NHK’s Finest Hour: Japan’s Official Record of Chinese Forced Labor

May 3, 1960:


“We have heard that in March of Showa 21 [1946], the directorate of the Ministry of Foreign Affairs [MOFA] compiled such an investigative record. However, it was thought that if the documents were used for war crimes prosecutions they would cause trouble to a great many people. Therefore, all of the documents were burned and MOFA does not now possess even a portion of the documents.”


–Diet remarks by the chief of MOFA’s Asia Bureau during questioning by the Lower House Special Committee on the Japan-U.S. Security Treaty. The decision to deceive parliament about records describing Chinese forced labor in Japan had been reached six weeks earlier, on March 17, and the false story would be repeated on multiple occasions. Kishi Nobusuke, prime minister at the time, had served as the wartime czar of forced labor operations and been imprisoned as a Class A war crimes suspect from 1945-48.[1]


May 11, 1993:


“We have been hearing that MOFA compiled an investigative report in March of Showa 21 [1946]. Since that report does not now exist, however, we cannot say anything with certainty. … Regarding the existence of documents like that, MOFA has employed various means and done all it can. However, we have answered in the Diet in the past that such documents no longer remain, and the present situation has not changed. We are sorry to keep repeating ourselves, but I must state once more that the records are not here.”


–Diet remarks by the chief of the regional policy section of MOFA’s Asia Bureau, during questioning by the Upper House Welfare Committee.[2]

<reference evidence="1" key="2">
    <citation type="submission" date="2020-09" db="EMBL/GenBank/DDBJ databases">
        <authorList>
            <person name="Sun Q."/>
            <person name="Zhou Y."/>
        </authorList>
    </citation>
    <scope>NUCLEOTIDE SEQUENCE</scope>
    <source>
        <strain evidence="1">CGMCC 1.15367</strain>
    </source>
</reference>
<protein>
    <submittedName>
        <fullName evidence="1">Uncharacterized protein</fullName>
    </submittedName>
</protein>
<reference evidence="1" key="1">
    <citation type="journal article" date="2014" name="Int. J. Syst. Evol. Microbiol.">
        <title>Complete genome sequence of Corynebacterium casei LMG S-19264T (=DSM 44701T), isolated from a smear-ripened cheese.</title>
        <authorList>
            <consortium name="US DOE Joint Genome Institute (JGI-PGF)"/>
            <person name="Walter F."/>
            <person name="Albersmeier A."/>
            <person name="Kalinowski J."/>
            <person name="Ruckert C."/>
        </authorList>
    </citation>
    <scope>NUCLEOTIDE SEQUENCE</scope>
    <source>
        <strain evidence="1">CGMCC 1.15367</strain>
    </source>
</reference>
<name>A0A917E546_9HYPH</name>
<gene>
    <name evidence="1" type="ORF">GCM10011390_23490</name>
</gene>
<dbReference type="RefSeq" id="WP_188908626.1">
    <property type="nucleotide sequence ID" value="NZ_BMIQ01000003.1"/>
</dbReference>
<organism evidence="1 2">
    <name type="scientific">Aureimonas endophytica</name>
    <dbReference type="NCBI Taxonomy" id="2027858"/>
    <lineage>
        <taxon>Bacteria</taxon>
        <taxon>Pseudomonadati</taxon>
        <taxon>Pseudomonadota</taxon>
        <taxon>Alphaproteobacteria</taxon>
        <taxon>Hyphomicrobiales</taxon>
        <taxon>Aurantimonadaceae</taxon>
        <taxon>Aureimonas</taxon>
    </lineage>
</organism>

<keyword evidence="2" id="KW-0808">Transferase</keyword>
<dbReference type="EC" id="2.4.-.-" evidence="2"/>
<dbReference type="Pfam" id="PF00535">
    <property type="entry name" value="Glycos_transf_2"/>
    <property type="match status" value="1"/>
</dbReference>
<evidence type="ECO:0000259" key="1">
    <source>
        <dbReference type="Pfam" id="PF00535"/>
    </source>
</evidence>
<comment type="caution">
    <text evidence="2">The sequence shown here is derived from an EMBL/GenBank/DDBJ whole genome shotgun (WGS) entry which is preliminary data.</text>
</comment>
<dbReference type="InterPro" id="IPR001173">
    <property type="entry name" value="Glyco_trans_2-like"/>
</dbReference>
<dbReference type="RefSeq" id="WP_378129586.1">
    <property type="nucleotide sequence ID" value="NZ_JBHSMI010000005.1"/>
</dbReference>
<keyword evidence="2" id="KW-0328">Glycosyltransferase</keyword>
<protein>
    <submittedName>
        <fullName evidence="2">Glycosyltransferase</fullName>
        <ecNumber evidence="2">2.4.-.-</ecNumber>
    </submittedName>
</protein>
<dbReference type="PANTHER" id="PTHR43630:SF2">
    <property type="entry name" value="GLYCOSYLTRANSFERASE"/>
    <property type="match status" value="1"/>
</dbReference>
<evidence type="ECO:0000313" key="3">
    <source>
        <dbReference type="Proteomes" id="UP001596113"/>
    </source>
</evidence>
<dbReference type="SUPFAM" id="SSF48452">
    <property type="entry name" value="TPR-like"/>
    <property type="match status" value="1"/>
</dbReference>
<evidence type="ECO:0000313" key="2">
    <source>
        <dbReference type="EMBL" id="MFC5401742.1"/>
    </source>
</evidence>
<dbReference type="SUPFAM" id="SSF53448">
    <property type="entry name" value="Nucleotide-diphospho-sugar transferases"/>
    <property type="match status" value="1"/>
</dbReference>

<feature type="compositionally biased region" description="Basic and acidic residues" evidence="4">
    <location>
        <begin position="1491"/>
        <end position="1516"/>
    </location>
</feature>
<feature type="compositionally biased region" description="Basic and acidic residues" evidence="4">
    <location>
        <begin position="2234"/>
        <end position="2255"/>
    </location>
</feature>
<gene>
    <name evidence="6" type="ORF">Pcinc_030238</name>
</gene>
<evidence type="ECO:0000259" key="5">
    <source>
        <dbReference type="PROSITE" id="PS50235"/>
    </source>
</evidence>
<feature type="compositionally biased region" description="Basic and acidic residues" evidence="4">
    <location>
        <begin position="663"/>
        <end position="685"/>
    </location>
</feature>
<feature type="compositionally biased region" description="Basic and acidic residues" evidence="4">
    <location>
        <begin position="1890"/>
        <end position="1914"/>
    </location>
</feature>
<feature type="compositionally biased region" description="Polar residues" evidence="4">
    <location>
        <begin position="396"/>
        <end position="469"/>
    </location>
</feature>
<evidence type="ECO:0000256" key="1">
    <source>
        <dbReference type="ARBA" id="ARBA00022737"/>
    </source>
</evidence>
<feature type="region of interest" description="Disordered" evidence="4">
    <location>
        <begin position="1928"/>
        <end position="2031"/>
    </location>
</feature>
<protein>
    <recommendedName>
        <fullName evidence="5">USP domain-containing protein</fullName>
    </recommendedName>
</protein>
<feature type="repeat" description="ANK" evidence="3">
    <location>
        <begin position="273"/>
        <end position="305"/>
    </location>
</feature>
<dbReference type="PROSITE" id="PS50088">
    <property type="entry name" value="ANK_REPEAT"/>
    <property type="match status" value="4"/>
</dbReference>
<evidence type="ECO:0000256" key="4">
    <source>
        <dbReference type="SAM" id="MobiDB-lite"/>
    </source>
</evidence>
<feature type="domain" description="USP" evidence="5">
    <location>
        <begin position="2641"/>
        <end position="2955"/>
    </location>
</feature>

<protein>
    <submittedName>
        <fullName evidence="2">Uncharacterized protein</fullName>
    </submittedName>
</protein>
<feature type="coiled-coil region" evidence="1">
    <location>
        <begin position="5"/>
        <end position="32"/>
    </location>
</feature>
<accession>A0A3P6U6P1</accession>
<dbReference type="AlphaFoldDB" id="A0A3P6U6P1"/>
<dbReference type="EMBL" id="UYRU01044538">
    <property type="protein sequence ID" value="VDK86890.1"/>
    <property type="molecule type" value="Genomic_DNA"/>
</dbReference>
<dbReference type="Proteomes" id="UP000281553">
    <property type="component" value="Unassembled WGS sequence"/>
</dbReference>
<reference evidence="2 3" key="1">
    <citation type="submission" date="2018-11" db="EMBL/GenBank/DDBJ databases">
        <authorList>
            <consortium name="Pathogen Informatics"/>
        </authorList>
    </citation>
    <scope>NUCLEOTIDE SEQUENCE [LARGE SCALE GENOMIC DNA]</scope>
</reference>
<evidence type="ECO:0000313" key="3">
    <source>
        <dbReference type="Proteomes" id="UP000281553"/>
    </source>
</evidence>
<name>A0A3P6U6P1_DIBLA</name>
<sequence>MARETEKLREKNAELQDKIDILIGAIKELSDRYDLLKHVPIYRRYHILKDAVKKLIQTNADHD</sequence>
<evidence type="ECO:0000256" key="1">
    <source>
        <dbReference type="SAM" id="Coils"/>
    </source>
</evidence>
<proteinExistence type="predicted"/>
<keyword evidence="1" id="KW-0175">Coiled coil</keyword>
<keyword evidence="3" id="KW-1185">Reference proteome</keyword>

May 17, 1993:


NHK is Japan’s influential public broadcasting network. NHK’s nightly TV program, “Close Up Gendai,” introduces the Japanese public to the five-volume, 646-page Foreign Ministry Report and related documents about Chinese forced labor (CFL). The records confirm that 38,935 Chinese males between the ages of 11 and 78 were brought to Japan against their will in 1943-45. They performed harsh, unpaid physical labor at 135 mines, docks and construction sites from Kyushu to Hokkaido. The overall fatality rate was 17.5 percent, more than one in six, but at some sites half of all workers perished.


August 14, 1993:


An hour-long NHK Special called “The Phantom Foreign Ministry Report: The Record of Chinese Forced Labor” is broadcast on national television. The network interviewed dozens of people in Japan, China and the United States, while conducting the first research using primary CFL records. These included the Foreign Ministry Report, Site Reports and previously unknown Investigator Reports. NHK Publishing produced a 244-page book with the same title in 1994.[3]


July 18, 2003:


“We knew that these reports were kept in the basement storeroom, but we were not able to confirm that they were the reports submitted by individual companies. We deeply regret not making thorough investigations.”


–Public statement by MOFA’s China and Mongolia Division, following discovery of more than 100 Site Reports detailing all aspects of Chinese forced labor. The reports were submitted to MOFA in 1946 by the 35 Japanese corporations that used Chinese workers. Two dozen companies remain in business today.[4]


August 26, 2003:


“Regarding the matter of so-called Chinese forced labor, it is extremely regrettable that amid abnormal wartime conditions many Chinese people came to Japan in a half-forcible manner and endured many hardships due to severe work.”


–Written statement to the Diet by Prime Minister Koizumi Junichiro [5]



These days, NHK’s programming schedule is long on nature programs and favorable coverage of the imperial family. The problem of Japanese abducted by North Korea also gets plenty of air time, while shows highlighting Japan’s atomic victimization have become an August ritual. The reputation of NHK as the media entity least likely to challenge the nation’s conservative government was cemented last year, amid revelations that the p

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